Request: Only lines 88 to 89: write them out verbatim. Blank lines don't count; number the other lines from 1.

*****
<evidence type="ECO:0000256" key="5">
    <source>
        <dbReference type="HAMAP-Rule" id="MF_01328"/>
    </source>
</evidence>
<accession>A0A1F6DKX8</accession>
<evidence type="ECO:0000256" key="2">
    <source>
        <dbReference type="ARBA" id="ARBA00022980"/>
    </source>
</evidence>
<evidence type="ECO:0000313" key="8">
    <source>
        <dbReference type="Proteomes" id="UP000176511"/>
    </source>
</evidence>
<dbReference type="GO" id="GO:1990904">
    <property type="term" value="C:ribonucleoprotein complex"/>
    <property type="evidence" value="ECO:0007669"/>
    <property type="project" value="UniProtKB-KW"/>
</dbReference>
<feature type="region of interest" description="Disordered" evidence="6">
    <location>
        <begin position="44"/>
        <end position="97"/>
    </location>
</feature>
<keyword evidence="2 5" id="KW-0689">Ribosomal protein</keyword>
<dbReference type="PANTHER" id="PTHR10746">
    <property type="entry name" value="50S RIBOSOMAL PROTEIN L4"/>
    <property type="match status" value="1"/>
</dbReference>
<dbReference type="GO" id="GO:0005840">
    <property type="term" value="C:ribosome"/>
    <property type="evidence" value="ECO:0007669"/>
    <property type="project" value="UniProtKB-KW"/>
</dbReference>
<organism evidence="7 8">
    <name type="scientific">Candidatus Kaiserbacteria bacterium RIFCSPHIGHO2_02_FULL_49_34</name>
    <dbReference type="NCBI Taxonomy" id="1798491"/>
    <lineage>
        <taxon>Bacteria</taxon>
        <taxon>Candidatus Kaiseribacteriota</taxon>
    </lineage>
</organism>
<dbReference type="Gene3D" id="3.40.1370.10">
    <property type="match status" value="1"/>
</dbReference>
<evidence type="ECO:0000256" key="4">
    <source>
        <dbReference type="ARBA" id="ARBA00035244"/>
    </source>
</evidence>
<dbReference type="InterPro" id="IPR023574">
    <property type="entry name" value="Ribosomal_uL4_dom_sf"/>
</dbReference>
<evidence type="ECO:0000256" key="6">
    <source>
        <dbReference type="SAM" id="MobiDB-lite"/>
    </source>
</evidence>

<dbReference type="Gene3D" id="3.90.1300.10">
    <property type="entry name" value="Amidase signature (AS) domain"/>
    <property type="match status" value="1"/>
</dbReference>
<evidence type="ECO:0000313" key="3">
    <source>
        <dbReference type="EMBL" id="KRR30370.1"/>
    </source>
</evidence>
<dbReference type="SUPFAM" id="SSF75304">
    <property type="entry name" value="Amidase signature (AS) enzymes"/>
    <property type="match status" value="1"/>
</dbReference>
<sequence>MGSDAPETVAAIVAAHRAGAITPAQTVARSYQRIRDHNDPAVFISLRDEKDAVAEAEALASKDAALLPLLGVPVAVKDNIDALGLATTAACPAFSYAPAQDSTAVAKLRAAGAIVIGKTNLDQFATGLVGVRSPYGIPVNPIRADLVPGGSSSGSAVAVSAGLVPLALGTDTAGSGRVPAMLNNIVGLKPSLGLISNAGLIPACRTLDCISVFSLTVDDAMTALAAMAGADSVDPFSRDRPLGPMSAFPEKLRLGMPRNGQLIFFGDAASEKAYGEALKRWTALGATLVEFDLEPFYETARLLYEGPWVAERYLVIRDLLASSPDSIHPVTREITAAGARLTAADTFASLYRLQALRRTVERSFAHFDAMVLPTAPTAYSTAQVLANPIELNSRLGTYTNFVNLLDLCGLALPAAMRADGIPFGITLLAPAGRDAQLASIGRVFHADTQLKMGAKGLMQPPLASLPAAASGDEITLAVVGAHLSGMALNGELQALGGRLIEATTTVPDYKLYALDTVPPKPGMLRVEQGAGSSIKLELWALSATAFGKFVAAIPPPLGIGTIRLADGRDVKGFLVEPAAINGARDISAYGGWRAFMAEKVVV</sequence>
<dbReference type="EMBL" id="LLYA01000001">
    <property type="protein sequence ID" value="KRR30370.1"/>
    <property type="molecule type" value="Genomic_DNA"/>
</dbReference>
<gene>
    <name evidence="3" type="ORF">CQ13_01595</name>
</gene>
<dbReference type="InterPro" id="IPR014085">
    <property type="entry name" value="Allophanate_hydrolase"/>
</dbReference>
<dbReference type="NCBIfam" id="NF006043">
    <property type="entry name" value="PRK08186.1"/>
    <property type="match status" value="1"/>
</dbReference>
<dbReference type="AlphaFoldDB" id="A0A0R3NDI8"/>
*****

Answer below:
    <property type="match status" value="1"/>
</dbReference>